"According to tradition," Thomson tells us, "the first settlers in New Zealand were not tattooed on their face, but soon after their arrival the custom arose of blackening the faces in going into battle, and when wars became frequent, in order to be always ready, Rauru suggested the idea of rendering the lines permanent…. A fish is the paragon of animals in New Zealand, and the tattoo marks are copied from the marks on their backs. It is a badge of royalty with the princes in India to carry among their trappings the emblem of a fish, and among the New Zealanders it is a mark of rank to have the streaks of a fish carefully cut on their bodies."
It is quite true that the designs of moko fit the forms of the face and the body as do the markings on the body of a fish. The analogy is good, and gives the idea of the markings really belonging to the surface they cover, but I do not know of any fish the markings of which suggest the designs of Maori moko.
John White mentions the following superstition connected with tattooing:
"The person to be tattooed must not eat fish or shell-fish without first holding some of it up to each and every part of his face; in doing this they reverence Tangaroa by letting him see the tattooing first, whalebone being used as the principal agent in marking the face, for the use of which, and also to be allowed to eat fish of all kinds, they thus appease him. If they neglected this, Tangaroa, the god of fish, will make the tattooing all out of proportion."page break page 25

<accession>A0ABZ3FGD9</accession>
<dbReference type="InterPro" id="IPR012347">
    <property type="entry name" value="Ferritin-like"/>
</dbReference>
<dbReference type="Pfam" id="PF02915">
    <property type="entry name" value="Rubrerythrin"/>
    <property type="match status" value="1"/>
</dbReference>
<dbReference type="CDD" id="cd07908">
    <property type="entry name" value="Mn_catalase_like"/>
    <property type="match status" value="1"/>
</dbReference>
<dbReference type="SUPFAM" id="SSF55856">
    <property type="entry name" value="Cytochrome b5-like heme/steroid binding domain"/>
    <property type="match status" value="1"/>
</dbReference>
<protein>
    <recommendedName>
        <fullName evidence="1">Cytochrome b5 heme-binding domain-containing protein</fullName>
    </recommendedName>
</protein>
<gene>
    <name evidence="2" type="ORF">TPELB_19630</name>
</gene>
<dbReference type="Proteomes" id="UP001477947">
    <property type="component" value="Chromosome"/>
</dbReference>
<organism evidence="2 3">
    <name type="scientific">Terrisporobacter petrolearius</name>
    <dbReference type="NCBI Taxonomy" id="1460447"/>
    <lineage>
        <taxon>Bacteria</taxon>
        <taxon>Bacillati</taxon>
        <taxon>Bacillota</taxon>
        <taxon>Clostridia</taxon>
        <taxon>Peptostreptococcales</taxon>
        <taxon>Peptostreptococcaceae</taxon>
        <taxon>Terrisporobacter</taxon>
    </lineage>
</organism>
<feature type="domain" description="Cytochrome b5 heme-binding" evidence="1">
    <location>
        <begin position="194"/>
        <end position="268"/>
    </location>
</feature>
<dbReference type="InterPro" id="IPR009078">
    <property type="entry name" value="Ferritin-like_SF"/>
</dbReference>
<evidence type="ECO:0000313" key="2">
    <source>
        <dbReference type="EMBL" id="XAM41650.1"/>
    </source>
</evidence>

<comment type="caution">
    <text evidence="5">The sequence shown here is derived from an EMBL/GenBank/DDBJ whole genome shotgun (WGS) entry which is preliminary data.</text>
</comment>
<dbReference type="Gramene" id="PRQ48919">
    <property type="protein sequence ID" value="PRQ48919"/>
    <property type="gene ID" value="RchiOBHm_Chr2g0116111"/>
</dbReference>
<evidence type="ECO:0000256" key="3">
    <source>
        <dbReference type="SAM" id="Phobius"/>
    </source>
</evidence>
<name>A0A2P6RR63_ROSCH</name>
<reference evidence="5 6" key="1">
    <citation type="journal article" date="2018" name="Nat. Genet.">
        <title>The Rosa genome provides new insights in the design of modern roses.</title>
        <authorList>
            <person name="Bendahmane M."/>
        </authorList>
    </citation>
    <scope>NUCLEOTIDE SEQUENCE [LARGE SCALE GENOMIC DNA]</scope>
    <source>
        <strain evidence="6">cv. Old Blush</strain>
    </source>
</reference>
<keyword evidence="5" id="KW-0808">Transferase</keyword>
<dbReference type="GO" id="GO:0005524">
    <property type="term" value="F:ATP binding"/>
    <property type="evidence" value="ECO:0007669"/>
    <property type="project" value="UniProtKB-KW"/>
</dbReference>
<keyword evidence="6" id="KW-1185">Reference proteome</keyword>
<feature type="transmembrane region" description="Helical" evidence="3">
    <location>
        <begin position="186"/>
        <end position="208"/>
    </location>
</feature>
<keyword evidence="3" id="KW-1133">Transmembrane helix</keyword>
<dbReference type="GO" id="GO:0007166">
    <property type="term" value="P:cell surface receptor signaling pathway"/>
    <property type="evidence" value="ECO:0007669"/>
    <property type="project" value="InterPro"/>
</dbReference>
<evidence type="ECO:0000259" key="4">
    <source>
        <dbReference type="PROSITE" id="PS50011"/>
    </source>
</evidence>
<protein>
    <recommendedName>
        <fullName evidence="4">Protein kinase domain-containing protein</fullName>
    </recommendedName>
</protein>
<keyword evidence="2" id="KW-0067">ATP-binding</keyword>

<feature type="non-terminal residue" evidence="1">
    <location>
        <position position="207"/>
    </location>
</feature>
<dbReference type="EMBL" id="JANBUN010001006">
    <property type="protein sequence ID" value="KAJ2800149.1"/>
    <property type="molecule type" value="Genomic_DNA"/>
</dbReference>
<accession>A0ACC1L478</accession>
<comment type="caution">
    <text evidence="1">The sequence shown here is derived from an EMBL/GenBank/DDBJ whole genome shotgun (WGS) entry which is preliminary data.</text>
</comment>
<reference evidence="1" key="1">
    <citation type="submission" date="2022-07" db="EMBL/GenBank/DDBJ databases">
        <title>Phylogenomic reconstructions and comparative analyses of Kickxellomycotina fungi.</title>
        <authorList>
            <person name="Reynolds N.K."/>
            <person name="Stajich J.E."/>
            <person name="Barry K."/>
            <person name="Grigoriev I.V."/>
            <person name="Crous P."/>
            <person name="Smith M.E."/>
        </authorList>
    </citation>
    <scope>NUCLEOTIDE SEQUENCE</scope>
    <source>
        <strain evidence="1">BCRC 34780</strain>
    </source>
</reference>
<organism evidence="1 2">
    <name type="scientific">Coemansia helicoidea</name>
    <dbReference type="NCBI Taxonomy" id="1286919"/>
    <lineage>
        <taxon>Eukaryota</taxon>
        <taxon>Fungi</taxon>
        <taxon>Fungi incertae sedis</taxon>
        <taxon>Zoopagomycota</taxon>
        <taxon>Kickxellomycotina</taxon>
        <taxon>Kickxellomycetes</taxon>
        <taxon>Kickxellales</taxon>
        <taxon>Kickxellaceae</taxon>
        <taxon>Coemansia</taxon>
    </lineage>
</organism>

This must refer to the period after the removal of the tapu, for during that period the tattooed person might not touch food.
A charcoal of the burnt and powdered resin of the kauri pine, or a charcoal made of one of the many kinds of veronicas, was used as a pigment for tattooing, but neither were mentioned by my guide. He only knew of the Aweto Hotete, or vegetable caterpillar, which was burned and powdered. The design for each section of the face and body had a distinct name, that for both lips tattooed being He Ngutu Pa Rua, which I remember because a woman was so designated to me, and I took a note of it, believing it to be her name. Early settlers all have tales to tell of how the old Maori chiefs, who could not write, were able to draw from memory the whole or part of the design of their own personal moko, and it was commonly accepted as their signature on land transfer deeds. Their monuments also bore the personal moko, which was as intelligible as an inscription and as distinctive as a portrait. This personal or tribal design of moko has given rise to the theory that the moko has its origin in tribal totems.